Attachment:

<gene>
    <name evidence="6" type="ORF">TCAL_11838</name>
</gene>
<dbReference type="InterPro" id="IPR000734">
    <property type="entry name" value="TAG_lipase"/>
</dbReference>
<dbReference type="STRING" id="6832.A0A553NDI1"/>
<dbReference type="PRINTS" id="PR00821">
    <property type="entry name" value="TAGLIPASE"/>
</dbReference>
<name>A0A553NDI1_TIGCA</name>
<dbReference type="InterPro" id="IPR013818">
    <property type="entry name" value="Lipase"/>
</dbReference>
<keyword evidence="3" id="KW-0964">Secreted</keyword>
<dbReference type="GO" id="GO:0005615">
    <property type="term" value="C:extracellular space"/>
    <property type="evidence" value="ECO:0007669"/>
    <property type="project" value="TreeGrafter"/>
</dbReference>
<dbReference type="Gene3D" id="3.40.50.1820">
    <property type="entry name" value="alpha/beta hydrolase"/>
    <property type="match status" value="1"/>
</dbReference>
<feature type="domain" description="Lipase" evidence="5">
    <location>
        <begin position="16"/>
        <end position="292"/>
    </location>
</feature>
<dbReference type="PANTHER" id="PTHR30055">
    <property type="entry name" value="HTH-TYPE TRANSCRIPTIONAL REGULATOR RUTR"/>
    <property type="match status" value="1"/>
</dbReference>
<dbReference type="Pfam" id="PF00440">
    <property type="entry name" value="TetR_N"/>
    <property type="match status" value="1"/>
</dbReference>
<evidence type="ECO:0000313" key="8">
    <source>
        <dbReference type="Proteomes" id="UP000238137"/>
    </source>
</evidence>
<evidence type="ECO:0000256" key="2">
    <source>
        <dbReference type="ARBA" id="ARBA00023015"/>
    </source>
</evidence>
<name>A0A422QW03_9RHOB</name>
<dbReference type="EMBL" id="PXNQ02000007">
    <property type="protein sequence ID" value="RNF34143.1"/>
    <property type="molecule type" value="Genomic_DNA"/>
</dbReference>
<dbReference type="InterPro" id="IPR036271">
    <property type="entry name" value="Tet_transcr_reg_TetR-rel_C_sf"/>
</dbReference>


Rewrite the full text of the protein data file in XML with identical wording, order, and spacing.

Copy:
<gene>
    <name evidence="6" type="ORF">TCAL_11838</name>
</gene>
<dbReference type="InterPro" id="IPR000734">
    <property type="entry name" value="TAG_lipase"/>
</dbReference>
<dbReference type="STRING" id="6832.A0A553NDI1"/>
<dbReference type="PRINTS" id="PR00821">
    <property type="entry name" value="TAGLIPASE"/>
</dbReference>
<name>A0A553NDI1_TIGCA</name>
<dbReference type="InterPro" id="IPR013818">
    <property type="entry name" value="Lipase"/>
</dbReference>
<keyword evidence="3" id="KW-0964">Secreted</keyword>
<dbReference type="GO" id="GO:0005615">
    <property type="term" value="C:extracellular space"/>
    <property type="evidence" value="ECO:0007669"/>
    <property type="project" value="TreeGrafter"/>
</dbReference>
<dbReference type="Gene3D" id="3.40.50.1820">
    <property type="entry name" value="alpha/beta hydrolase"/>
    <property type="match status" value="1"/>
</dbReference>
<feature type="domain" description="Lipase" evidence="5">
    <location>
        <begin position="16"/>
        <end position="292"/>
    </location>
</feature>
<dbReference type="PANTHER" id="PTHR30055">
    <property type="entry name" value="HTH-TYPE TRANSCRIPTIONAL REGULATOR RUTR"/>
    <property type="match status" value="1"/>
</dbReference>
<dbReference type="Pfam" id="PF00440">
    <property type="entry name" value="TetR_N"/>
    <property type="match status" value="1"/>
</dbReference>
<evidence type="ECO:0000313" key="8">
    <source>
        <dbReference type="Proteomes" id="UP000238137"/>
    </source>
</evidence>
<evidence type="ECO:0000256" key="2">
    <source>
        <dbReference type="ARBA" id="ARBA00023015"/>
    </source>
</evidence>
<name>A0A422QW03_9RHOB</name>
<dbReference type="EMBL" id="PXNQ02000007">
    <property type="protein sequence ID" value="RNF34143.1"/>
    <property type="molecule type" value="Genomic_DNA"/>
</dbReference>
<dbReference type="InterPro" id="IPR036271">
    <property type="entry name" value="Tet_transcr_reg_TetR-rel_C_sf"/>
</dbReference>